Activists and supporters demand a citywide boycott of Starbucks until the company negotiates in good faith

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A series of union organizers, Starbucks Workers United members, local activists, political figures and supporters spoke at a press conference outside the College Avenue location of Starbucks on Wednesday after- noon after the store closes for the day. Supporters have called for a ‘Sip-In’ this afternoon to show their support for baristas who have yet to hear from the company if they will have a job after the cafe closes, in one of the corners Ithaca’s busiest malls on Friday and press conference speakers called for an Ithaca-wide boycott of Starbucks and its cafes until the company negotiates in good faith to maintain the Collegetown store opened.

Related: Starbucks is closing one of its oldest Ithaca cafes, company confirms

Staff at the three Ithaca locations voted overwhelmingly to unionize in votes held this spring, and a Starbucks barista and union organizer who asked not to be identified for fear of retaliation from the company said College Avenue workers were the most active group in the organizing effort. .

Related: Staff at Three Ithaca Starbucks Coffee Shops Vote Massively to Unionize

Speakers at Wednesday afternoon’s press conference included union members and organizers representing staff from Sciencenter and Ithaca Health Alliance, two local nonprofits with unionized staff.

Also speaking were Ithaca Common Council member Jorge DeFendini, Common Council candidate Tiffany Chen Kumar, and New York State Senate candidate Lea Webb.

State Senate candidate Lea Webb addresses the crowd of employees, supporters and community members outside Starbucks on Wednesday afternoon. 14850 Photo by Mark H. Anbinder.

Starbucks hasn’t made it clear why the location is closing. The Collegetown cafe closed briefly in April when a clogged grease trap overflowed, managers told staff they couldn’t close despite the potential health risk, and baristas walked out in protest. A Starbucks spokesperson told 14850 magazine over the weekend that the establishment’s permanent closure “has nothing to do with the grease trap.”

Another Starbucks representative who did not wish to be identified contacted after this article was published to say that the Starbucks spokesperson who said the grease trap was not a factor was “not correct”.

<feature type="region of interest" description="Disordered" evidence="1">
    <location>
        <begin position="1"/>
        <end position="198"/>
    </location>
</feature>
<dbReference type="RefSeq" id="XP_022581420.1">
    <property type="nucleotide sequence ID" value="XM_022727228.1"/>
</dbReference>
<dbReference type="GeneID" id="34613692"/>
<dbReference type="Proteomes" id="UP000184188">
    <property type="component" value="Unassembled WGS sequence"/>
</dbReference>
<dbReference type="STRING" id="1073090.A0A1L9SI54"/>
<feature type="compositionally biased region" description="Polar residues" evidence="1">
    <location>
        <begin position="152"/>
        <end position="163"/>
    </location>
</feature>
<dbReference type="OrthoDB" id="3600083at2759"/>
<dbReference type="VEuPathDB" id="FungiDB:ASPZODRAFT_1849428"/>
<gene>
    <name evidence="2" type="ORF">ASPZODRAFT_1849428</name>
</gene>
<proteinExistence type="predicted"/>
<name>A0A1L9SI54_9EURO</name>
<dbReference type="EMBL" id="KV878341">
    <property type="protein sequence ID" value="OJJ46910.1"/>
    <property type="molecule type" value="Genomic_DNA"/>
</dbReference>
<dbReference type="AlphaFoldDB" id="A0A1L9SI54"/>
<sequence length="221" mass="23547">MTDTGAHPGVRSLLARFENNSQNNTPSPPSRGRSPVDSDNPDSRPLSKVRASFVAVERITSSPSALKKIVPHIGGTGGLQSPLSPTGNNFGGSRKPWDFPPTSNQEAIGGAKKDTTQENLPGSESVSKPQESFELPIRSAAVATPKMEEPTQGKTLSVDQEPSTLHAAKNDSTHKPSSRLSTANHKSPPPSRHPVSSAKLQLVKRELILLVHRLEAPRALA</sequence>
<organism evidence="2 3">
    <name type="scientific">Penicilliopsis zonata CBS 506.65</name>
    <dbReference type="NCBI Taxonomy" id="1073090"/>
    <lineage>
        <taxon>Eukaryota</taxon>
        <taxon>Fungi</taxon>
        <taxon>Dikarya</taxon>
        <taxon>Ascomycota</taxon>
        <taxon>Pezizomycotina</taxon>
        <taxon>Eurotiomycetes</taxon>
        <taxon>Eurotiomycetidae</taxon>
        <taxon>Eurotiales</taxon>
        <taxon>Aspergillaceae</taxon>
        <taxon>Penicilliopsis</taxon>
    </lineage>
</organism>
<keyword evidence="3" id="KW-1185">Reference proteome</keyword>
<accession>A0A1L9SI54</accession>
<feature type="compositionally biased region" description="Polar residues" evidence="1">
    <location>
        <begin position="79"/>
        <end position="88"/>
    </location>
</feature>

This second representative, who declined to elaborate on his role in the business, said: “The store has experienced problems with facilities, in addition to time and attendance and staffing issues that have made it difficult to operate. successful.” Staff say ‘staffing issues’ can largely be attributed to the company reducing store hours, making it harder, if not impossible, for staff to maintain enough shifts to earn a living or to respect the minimum of 20 hours per week. right to benefits such as health care.

“While foot traffic may be a bit lighter during the summer months, surrounding businesses that also see a decrease in summer foot traffic continue to thrive in the Collegetown market,” says Common Council Member Patrick Mehler. of Ithaca, who represents the neighborhood. “This business community serves both Cornellians and the greater Ithaca community year-round and it is disappointing to see Starbucks attempting to pull out of Collegetown after workers unionize.”

“It seems patently absurd to us at the Tompkins County Worker’s Center that Starbucks is closing its Collegetown store due to a ‘faulty grease trap, as well as staffing issues,'” says Pete Meyers, TCWC coordinator. , because this Starbucks location is located in an area of ​​the county that attracts a ton of business. We at the TCWC believe that unionized workers have a strong case for an unfair labor practice with the NLRB. We also greatly appreciate the proactivity of the union local Starbucks workers joined, Workers United of Rochester, who were above this unfair labor practice.

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